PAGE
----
with open('com1', 'r') as f:

Steven D'Aprano steve at REMOVE-THIS-cybersource.com.au
Sun Apr 5 08:24:27 CEST 2009


On Sun, 05 Apr 2009 15:51:31 +1200, Lawrence D'Oliveiro wrote:

> All Python objects are reference-counted. Once the file object becomes
> inaccessible, it is automatically closed. Simple.

If only it were so simple.

Firstly, what you describe is an implementation detail of CPython, not 
Python the language. Jython does not close files as soon as they become 
inaccessible, and IronPython and CLPython may not.

Secondly, even in CPython things may not be so simple. Not all file-like 
objects are built-in file objects.

>>> class MyFile(file):
...     pass
...
>>> f = MyFile("test", "r")
>>> n = f.fileno()
>>> os.read(n, 1)
'h'
>>> f.close()
>>> os.read(n, 1)
Traceback (most recent call last):
  File "<stdin>", line 1, in <module>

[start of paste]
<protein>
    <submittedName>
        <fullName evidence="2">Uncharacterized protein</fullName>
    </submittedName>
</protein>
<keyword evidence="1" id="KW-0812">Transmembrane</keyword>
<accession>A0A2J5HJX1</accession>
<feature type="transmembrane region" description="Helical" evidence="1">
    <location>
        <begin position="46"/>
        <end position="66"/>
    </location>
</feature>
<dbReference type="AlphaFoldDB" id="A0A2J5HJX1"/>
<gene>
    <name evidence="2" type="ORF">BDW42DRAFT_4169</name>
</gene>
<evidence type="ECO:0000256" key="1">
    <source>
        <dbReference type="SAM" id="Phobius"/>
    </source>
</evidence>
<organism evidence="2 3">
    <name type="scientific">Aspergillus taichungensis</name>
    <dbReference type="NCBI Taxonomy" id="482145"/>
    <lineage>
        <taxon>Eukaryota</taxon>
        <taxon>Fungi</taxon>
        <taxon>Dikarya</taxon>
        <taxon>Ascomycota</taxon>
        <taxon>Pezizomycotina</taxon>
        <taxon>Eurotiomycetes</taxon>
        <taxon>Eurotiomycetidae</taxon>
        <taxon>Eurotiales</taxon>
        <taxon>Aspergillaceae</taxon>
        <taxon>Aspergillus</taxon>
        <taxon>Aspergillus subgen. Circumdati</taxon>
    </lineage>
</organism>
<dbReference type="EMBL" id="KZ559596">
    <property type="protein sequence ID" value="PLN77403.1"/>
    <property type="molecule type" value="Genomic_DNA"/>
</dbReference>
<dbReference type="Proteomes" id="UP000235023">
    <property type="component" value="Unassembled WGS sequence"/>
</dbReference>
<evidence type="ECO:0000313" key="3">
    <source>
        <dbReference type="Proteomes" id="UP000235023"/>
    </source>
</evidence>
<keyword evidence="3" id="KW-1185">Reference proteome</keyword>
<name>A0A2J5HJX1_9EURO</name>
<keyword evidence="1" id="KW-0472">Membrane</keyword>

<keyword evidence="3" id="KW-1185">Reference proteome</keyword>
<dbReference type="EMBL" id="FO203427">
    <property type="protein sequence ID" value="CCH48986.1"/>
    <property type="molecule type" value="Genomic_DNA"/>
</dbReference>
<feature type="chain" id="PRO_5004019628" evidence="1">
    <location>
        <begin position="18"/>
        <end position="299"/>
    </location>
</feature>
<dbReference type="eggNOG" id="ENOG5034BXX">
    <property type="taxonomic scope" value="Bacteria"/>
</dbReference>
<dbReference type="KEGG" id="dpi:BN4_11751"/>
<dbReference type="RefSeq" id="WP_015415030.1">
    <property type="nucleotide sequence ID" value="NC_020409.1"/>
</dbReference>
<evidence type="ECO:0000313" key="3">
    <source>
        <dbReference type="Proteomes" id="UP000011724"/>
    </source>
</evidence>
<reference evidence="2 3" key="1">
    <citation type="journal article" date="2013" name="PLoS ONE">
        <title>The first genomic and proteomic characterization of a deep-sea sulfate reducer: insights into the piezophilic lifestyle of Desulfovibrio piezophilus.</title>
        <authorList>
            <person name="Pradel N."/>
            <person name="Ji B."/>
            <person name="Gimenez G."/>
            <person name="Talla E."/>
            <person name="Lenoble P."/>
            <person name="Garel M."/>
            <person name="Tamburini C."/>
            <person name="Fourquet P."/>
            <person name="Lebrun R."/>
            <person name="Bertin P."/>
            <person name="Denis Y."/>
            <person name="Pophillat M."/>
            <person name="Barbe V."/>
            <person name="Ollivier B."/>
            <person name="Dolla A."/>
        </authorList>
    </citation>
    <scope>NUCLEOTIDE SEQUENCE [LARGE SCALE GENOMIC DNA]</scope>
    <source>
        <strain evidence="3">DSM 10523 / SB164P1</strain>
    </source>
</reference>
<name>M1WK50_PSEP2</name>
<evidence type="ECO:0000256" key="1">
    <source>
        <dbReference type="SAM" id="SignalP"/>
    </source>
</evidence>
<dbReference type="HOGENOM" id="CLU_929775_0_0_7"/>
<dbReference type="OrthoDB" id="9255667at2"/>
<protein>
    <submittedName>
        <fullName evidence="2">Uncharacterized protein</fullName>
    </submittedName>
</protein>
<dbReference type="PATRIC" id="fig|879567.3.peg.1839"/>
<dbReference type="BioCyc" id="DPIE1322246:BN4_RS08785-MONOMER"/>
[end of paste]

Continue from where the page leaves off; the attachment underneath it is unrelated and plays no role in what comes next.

OSError: [Errno 9] Bad file descriptor

My file-like object works just like the built-in file object, but now I 
can do this:

>>> f = MyFile("test", "r")
>>> f.attr = f  # make a reference cycle
>>> n = f.fileno()
>>> del f
>>> os.read(n, 5)
'hello'

And lo and behold, the file is *not* automatically closed when f becomes 
inaccessible. I don't believe the garbage collector will free that file 
descriptor, possibly not even when Python exists. But watch this:

>>> os.close(n)  # just to be sure
>>>
>>> from __future__ import with_statement
>>> with MyFile("test", "r") as f:
...     n = f.fileno()
...     f.attr = f  # make a reference cycle
...
>>> os.read(n, 5)
Traceback (most recent call last):
  File "<stdin>", line 1, in <module>
OSError: [Errno 9] Bad file descriptor


The with statement guarantees[1] closing, even if there are other 
references to the file object elsewhere.






[1] Guarantee void if the file system can't actually close the file for 
some reason.


-- 
Steven



More information about the Python-list mailing list